Avoiding Train Wrecks



I’m somewhat flattered that my principal asked a teacher, one who like myself is too busy in her lessons, to read my blog. Of course, when she told me that she, too, is busy and has a lot going on, I didn’t know if  I should be flattered because I’m working through my problems or if I should be deflated, because I’m still struggling with having too much going on.

Lately, I’m not sure I’m walking the words I write. I really would like  to evolve into the woman of my words. I’d like to find those things I seek, strive for that which I purportedly aspire, continually better myself, and  be consistently on top of my game.

Last year, I felt like I grew–a lot.  As I pushed myself to reach the ever-increasing bar, my principal  pushed me as well through the questions he asked, the challenges he gave me, and the bluntness and constructive feedback in which he evaluated.  With 10 criteria and 4 levels of being evaluated and with my desire to not be seen as “inconsistent,” my year of reflection evolved into action:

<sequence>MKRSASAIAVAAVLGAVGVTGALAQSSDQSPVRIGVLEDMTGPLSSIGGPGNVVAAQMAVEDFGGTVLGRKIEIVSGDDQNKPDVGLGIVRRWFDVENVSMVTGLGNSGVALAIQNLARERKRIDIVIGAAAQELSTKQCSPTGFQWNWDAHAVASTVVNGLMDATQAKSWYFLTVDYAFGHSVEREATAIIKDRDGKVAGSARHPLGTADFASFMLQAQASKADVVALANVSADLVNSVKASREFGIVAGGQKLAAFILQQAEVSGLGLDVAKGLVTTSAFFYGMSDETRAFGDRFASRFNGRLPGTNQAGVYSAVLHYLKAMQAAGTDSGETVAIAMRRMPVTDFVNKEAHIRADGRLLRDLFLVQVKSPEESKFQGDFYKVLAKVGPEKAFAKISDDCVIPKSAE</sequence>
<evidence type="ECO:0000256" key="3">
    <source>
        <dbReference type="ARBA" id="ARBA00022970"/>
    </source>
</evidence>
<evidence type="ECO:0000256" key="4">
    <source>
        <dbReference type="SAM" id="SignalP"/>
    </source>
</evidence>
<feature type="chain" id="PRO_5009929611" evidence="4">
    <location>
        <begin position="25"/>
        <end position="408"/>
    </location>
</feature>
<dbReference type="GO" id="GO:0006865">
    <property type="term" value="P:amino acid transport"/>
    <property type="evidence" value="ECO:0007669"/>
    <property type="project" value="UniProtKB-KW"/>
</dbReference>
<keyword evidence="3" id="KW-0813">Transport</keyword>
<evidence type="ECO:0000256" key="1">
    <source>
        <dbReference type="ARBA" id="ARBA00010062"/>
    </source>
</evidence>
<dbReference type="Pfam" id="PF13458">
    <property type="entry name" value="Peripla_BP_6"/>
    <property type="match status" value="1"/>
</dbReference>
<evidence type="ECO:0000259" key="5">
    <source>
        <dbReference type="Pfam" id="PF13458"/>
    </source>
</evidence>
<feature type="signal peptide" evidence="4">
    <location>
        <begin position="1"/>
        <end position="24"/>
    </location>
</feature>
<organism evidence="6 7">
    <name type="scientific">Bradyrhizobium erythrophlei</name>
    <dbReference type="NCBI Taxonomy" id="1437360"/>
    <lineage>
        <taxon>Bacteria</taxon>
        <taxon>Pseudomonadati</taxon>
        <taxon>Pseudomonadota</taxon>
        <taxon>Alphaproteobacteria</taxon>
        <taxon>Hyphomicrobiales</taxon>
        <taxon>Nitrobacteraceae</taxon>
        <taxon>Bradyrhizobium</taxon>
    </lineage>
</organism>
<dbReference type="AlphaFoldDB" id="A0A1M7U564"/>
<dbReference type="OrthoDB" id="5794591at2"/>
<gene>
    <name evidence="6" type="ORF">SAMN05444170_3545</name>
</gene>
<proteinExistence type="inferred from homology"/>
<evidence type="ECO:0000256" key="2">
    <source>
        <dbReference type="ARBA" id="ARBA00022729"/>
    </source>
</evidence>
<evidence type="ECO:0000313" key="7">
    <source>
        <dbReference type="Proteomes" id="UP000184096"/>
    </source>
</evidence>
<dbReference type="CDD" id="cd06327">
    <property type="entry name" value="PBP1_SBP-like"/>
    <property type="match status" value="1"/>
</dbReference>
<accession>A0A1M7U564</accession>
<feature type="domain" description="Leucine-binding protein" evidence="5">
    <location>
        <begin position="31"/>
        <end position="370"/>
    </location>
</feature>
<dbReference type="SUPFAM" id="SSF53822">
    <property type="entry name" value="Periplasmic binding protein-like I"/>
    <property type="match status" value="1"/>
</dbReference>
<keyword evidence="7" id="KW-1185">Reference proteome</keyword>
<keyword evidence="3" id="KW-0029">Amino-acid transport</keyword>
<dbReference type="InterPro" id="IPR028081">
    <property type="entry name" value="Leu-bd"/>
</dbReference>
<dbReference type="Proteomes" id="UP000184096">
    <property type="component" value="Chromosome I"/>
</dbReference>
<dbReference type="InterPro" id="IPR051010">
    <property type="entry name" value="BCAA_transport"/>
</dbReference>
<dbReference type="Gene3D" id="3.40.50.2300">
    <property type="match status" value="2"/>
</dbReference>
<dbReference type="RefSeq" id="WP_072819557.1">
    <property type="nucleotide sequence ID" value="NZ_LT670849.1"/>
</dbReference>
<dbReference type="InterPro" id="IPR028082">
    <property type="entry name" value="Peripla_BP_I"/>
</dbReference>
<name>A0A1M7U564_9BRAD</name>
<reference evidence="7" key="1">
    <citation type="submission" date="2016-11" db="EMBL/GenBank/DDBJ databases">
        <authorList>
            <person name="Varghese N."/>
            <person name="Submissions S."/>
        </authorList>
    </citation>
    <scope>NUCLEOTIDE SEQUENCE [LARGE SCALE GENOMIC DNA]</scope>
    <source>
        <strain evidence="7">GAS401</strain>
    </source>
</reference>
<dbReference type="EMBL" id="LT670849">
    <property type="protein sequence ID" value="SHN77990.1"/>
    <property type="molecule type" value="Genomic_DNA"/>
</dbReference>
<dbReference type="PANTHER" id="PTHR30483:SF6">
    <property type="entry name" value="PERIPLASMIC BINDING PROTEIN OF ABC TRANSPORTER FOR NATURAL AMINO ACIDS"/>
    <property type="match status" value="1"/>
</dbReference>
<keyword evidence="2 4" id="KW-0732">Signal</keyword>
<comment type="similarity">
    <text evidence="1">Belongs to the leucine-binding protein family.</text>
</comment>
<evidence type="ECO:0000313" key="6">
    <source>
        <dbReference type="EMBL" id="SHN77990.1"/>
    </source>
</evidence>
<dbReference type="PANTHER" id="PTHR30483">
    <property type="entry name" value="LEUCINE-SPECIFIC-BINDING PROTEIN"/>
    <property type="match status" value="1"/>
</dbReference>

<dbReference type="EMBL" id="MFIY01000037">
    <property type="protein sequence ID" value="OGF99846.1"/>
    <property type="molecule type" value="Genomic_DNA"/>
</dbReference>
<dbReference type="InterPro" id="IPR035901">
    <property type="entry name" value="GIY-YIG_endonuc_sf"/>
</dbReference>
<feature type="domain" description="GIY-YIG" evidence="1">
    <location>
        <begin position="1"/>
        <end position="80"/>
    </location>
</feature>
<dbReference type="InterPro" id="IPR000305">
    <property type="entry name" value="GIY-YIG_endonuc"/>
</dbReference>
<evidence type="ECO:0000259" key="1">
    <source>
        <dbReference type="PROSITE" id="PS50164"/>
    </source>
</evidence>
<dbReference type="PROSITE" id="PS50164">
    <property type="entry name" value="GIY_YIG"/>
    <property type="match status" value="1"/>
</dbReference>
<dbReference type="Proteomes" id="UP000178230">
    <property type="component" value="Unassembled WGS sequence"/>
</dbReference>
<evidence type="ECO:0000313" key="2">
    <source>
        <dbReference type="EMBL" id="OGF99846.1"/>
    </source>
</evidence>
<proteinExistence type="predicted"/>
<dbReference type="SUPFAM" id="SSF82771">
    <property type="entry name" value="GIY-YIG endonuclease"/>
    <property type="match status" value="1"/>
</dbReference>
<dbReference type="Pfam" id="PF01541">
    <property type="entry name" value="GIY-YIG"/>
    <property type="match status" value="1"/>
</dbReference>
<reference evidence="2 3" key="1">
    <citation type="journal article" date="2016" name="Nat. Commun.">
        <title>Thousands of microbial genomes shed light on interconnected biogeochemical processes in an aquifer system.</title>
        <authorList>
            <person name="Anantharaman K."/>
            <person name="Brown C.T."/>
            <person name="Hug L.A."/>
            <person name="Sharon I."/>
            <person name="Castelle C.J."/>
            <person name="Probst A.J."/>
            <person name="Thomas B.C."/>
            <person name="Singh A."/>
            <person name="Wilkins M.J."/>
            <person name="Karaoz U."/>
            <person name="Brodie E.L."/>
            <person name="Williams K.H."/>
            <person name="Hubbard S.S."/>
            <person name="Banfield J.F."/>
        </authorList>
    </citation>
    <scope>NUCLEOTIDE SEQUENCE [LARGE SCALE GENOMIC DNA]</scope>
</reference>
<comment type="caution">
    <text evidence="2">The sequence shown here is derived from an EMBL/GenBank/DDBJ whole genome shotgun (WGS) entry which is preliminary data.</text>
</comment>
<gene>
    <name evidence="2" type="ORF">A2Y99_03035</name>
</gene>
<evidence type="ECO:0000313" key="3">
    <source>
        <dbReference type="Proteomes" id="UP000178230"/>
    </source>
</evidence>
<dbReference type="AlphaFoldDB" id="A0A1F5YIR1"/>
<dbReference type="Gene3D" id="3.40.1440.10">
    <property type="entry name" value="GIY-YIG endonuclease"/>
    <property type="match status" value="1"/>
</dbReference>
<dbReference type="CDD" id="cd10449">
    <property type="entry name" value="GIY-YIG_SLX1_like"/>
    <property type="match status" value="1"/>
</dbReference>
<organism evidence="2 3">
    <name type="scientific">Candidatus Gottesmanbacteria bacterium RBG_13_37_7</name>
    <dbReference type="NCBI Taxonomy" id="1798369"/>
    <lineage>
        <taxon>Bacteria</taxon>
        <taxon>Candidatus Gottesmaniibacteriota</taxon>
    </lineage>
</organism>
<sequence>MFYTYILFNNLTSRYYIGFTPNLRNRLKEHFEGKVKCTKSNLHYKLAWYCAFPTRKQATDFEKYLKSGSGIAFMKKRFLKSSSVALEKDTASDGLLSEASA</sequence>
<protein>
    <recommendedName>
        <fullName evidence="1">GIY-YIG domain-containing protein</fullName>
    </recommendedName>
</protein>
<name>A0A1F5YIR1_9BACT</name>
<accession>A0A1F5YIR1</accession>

This year I feel like I’m hitting a wall and unable to grow and reach the ever-increasing bar. And so, busy teacher wonder-twin in the building, I want my words to have meaning; perhaps we, in our busyness, can co-mentor each other as we strive to better ourselves, our students, and our teaching.

Sometimes I feel like the optimistic cha-cha I wrote about a few weeks back has devolved into a bunch of backward steps, and I have two left feet when it comes to stepping forward.